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Director’s Corner Address from Christopher Kendall


Dear friends,

Among the gifts of long life, for an ensemble like the Consort, we are acquainted with composers for decades, listening to their voices change and develop. Of course, this kind of longevity also means outlasting some of these colleagues. One such, whose music the Consort has been lucky to perform for almost 40 years is Jim Primosch. Jim passed away on April 26, following a long and courageous struggle with pancreatic cancer. He joins Stephen Albert, Nicholas Maw and other, great composers and dear friends who left us too soon, but have left us radiant legacies of music.

Those who have been with the Consort long enough may remember Jim from our first encounters with him, as a disarmingly modest and thoughtful person, for a formidable pianist and brilliant composer, and someone with a depth and certain darkness that informed everything from his wry sense of humor to a warmly empathetic nature. Jim never failed to express his appreciation for the Consort’s championing of his work, but, of course, it was we who were fortunate that we could play a part in his extraordinary creations.

We first got to know Jim, already an accomplished pianist, in 1980, when he came down from Philadelphia to join Lambert and Jan Orkis in a performance of George Crumbs’s then freshly-minted “Celestial Mechanics” for piano 6-hands. These three repeated that epic work for Consort audiences three times - in 1985, when they also documented it in a memorable, early Consort recording - and again in 1999.

In the meantime, we got to know Jim as a composer, programming several of his early, acute, Davidofsky-influenced pieces. In addition to these hard-edged compositions, he had an abiding sacred side, and throughout his career he created ineffably beautiful music springing from a devout place in Jim.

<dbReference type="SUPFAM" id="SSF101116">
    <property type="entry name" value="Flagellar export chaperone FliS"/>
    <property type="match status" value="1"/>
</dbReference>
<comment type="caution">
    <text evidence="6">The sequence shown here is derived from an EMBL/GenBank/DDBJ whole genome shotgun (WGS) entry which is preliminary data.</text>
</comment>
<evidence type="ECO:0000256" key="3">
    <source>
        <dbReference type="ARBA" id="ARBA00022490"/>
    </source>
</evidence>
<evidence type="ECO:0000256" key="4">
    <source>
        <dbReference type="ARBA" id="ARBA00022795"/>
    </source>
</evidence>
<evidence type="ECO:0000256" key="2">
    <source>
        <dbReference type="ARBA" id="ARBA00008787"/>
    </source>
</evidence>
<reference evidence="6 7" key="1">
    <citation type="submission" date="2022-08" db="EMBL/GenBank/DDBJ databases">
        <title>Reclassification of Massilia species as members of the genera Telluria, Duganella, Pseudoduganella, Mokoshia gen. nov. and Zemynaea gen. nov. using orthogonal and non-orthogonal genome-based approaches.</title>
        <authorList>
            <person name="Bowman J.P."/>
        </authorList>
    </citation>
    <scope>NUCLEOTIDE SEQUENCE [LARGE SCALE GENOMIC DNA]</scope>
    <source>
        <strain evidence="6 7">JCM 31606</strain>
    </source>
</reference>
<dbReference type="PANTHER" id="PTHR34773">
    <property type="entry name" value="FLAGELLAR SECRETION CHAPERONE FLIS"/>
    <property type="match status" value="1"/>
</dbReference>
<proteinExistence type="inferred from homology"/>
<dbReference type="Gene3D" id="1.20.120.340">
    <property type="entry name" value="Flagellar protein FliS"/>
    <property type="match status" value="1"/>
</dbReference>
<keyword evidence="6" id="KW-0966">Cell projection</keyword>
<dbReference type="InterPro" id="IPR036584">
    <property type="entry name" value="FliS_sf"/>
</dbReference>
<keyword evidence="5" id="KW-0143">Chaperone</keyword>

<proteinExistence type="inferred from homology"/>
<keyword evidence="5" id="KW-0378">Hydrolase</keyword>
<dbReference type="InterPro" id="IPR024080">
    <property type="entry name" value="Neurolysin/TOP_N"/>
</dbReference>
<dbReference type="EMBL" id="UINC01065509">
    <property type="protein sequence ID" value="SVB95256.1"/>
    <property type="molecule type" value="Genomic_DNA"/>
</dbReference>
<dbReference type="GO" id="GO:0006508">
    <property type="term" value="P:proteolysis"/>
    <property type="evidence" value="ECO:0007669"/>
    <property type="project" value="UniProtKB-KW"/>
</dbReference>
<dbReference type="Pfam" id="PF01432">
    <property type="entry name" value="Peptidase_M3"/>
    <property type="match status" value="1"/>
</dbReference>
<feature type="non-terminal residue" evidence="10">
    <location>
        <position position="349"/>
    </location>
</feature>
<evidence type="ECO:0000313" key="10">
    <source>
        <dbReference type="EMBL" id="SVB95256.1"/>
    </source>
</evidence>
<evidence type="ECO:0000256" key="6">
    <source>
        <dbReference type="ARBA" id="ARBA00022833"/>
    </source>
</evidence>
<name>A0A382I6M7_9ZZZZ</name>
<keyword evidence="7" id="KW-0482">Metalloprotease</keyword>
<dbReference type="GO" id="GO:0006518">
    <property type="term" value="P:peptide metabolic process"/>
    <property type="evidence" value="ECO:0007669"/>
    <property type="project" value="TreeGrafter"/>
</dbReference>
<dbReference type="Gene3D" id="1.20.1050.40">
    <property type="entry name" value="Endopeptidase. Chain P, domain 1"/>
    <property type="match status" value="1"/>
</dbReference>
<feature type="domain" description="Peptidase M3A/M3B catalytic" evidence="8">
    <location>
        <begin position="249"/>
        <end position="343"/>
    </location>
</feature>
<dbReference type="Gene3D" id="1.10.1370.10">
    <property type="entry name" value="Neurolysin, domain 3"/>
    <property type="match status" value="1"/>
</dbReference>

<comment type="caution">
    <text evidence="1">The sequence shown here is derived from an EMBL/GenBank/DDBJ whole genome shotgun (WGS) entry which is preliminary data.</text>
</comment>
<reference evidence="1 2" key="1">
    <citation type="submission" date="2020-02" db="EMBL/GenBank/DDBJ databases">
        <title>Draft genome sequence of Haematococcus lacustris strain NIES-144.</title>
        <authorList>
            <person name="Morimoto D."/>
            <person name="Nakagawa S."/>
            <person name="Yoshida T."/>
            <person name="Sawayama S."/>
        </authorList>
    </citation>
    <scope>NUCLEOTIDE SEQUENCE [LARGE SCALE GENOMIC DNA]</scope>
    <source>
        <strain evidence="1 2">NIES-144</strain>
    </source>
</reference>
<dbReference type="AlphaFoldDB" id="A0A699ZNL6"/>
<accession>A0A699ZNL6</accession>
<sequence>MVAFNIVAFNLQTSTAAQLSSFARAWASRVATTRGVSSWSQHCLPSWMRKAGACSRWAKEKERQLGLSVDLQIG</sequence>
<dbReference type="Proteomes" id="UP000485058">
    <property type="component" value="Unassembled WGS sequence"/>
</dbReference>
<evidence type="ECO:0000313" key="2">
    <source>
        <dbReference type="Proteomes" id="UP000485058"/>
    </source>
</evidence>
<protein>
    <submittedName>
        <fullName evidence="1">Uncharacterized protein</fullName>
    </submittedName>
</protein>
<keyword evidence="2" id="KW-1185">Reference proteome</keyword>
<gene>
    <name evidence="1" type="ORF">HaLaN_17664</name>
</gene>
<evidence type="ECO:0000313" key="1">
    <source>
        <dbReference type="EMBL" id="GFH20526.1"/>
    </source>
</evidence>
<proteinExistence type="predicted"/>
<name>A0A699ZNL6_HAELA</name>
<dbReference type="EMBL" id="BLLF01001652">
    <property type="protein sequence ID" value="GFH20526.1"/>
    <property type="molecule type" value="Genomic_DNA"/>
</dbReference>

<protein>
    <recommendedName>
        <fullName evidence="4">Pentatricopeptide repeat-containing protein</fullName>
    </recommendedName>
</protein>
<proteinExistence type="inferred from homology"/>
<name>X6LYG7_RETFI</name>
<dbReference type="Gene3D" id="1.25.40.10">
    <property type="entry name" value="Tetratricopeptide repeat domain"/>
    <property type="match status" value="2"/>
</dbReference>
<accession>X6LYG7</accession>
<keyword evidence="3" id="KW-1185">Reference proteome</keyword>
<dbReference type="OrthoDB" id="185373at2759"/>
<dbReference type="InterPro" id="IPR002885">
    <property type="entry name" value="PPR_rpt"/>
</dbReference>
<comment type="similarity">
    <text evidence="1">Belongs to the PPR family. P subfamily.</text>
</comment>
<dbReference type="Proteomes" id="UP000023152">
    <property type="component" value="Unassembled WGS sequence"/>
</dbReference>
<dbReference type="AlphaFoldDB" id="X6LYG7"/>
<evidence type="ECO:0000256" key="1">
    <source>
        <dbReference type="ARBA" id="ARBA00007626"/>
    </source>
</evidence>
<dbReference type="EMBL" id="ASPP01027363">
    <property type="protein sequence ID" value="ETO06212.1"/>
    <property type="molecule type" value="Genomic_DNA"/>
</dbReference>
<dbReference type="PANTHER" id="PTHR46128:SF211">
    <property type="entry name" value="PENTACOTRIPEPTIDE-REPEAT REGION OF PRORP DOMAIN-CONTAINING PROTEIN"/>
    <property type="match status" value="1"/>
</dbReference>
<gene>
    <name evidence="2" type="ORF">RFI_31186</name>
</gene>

It was fascinating to witness the melding of these bifurcated musical languages in Jim’s “middle period,” first in pieces in which they were proximate but held apart (his incredible “Sacra Conversazione” for instance) and then somehow, magically merged, as in the powerful Piano Quintet. These increasingly large-scaled pieces heralded his magnificent later works - lush, Romantic compositions often incorporating settings of poetry in German and English with an uncanny feeling for the sound and rhythm of the languages.

In these texted works, especially, Jim was unflinching in plumbing the depths, in an almost Mahlerian way and to a degree I think unusual in 21st century music. There was a demand for grappling with profound personal and spiritual matters, which, along with the masterful and idiomatic orchestrations, made experiencing his music challenging and important for performers and listeners alike.

The long history of the Consort’s relationship with Jim Primosch is available in recorded concert performances and on CDs of his work. The former is accessible from this link to the Consort website at the archive “Listen Now,” 40+ years of live concert recordings, with playback from the . The first archived Primosch piece you can hear is from 1982, followed by about 10 others works performed right up to 2019. The CDs of “Sacred Songs” and “Cathedral Music” are available at this Consort site link too, on Bridge and Albany Records, respectively.

If you have not yet experienced the music of James Primosch, I urge you to seek it out. If you have, and especially for those of us lucky enough to have known him, I know we will join in mourning this loss. Jim will be profoundly missed. His obituary in the Philadelphia Enquirer can be read at this link.

Christopher Kendall, artistic director